Zootopia – Blu-ray Review

Oh no, Disney made another talking-animals-who-wear-clothes movie. Did they not have a clue what would happen to this wholesome family film after the entrepreneurial members of DeviantArt caught wind of the subject matter?

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The Feature – 4/5

Directed by Disney veterans Byron Howard (Tangled) and Rich Moore (Wreck-It Ralph) and featuring a very talented ensemble cast of voice actors (including character actors Idris Elba, Alan Tudyk, and J.K. Simmons), Zootopia was one of last year’s biggest hits in movie theaters. Zootopia’s loaded with gorgeously crafted effects, and has a ton of great individual scenes featuring fantastic bits of cartoon comedy as well as biting social commentary. Zootopia marks Disney’s best attempt at world building since 1988’s Who Framed Roger Rabbit. This isn’t a cutting edge drama, it’s a basic hero’s journey aimed at kids but don’t let that turn you off, Zootopia is one of this year’s must own films.

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It’s great to have dreams. Yeah, just as long as you don’t believe in them too much.

– Bonnie & Stu Hopps (Bonnie Hunt and Don Lake)

The landscapes and biomes that Disney’s animators crafted for Zootopia are amazing, and must be seen by anyone who considers themselves a fan of animation. Under mandate from studio head John Lasseter, the filmmakers were told that making the world feel right was their first priority. They accomplished this by studying animal behavior and visiting mammals in their native habitats, even going on safari in Africa. This research gave them the ability to create a differentiation between a city where humans live and Zootopia’s mammalian city.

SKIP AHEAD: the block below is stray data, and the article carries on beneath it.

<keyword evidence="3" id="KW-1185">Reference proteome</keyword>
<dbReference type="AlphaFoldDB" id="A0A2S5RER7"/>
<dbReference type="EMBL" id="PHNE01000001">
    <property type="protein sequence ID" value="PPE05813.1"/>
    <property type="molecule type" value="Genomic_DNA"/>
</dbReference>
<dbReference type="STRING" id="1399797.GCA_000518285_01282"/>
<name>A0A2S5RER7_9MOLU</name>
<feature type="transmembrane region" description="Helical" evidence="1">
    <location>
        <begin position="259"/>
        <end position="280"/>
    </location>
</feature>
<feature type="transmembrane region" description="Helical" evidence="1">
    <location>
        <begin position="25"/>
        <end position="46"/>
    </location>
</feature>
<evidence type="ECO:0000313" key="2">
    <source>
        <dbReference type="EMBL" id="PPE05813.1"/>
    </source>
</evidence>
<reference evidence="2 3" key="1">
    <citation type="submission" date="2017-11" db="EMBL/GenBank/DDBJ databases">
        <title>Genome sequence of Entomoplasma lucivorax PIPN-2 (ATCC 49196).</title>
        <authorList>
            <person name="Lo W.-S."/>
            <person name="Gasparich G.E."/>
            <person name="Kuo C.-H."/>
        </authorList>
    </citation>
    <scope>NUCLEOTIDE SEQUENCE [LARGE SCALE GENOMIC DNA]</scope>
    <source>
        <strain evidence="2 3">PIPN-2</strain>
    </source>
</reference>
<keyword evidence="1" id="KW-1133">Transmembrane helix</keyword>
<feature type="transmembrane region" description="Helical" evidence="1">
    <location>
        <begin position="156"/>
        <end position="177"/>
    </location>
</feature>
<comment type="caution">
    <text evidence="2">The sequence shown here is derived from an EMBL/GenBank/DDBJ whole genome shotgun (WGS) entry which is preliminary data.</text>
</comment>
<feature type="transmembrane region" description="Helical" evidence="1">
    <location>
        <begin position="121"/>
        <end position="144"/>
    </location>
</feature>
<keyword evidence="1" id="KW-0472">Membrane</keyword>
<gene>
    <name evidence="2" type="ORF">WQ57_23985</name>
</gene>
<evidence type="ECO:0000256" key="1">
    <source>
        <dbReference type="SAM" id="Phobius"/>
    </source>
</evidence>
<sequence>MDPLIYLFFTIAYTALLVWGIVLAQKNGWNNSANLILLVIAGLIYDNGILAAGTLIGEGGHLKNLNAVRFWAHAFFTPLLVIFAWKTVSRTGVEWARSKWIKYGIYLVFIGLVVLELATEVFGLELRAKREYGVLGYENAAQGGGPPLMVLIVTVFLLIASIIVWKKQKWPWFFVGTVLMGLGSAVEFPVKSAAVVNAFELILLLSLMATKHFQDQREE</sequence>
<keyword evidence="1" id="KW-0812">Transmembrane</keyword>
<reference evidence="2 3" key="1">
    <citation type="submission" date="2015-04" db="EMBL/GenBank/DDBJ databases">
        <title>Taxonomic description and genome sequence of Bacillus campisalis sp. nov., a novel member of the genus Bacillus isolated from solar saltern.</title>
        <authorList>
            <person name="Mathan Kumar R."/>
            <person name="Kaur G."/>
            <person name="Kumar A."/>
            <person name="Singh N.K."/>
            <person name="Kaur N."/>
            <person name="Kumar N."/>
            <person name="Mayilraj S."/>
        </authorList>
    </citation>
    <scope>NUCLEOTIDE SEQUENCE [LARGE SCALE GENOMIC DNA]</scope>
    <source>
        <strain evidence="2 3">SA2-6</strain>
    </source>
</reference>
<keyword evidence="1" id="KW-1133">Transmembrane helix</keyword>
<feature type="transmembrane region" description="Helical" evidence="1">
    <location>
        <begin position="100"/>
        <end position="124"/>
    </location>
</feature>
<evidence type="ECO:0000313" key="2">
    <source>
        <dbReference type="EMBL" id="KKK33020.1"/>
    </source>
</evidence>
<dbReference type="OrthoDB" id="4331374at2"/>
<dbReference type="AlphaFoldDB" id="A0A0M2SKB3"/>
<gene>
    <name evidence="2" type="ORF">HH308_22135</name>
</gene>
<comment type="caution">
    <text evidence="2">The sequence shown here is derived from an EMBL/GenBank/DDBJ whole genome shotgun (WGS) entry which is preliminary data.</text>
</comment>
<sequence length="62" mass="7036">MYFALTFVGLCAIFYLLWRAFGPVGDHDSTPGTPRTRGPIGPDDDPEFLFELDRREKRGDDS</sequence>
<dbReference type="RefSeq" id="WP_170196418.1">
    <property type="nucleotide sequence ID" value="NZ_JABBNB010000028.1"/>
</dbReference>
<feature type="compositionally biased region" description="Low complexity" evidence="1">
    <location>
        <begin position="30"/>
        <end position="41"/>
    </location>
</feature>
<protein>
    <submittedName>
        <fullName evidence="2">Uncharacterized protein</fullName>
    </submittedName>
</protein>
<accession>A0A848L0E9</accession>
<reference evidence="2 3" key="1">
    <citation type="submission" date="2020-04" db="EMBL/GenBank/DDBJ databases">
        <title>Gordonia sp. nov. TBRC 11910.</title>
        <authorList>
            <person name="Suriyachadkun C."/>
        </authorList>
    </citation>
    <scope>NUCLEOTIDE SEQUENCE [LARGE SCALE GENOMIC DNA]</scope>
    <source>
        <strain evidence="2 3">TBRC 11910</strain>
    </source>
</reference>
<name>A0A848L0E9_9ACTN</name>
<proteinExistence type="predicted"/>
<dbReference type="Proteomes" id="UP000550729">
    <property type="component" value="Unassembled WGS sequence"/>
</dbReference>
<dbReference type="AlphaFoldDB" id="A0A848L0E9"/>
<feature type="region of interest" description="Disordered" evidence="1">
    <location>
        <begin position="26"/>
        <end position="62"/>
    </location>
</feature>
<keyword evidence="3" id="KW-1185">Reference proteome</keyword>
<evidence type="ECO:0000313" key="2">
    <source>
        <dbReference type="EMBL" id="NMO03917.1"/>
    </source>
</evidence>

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 A large portion of Zootopia works as a social commentary on prejudice in a contemporary society. Main character Judy Hopps is an outsider who is ignorant to the cynicism and prejudices of her city-living counterparts. At first, this seems to place her on the moral high ground compared to the other characters. She faces a patronizing attitude from her boss, Chief Bogo, as well as her partner (in crime) and Popsicle hustler, Nick Wilde (Jason Bateman), neither of whom believe she has the chops or the size to be a police officer in rough-and-tumble Zootopia. However, as the plot progresses it becomes more apparent that she’s not as perfect as she would like to be. I found this introspective approach to making a morality tale to be rather refreshing. It’s not overly preachy and it presents the characters’ problems in a believable fashion. It’s a great lesson in humanity for both kids who are ignorant to prejudice, as well as those who face discrimination on a daily basis.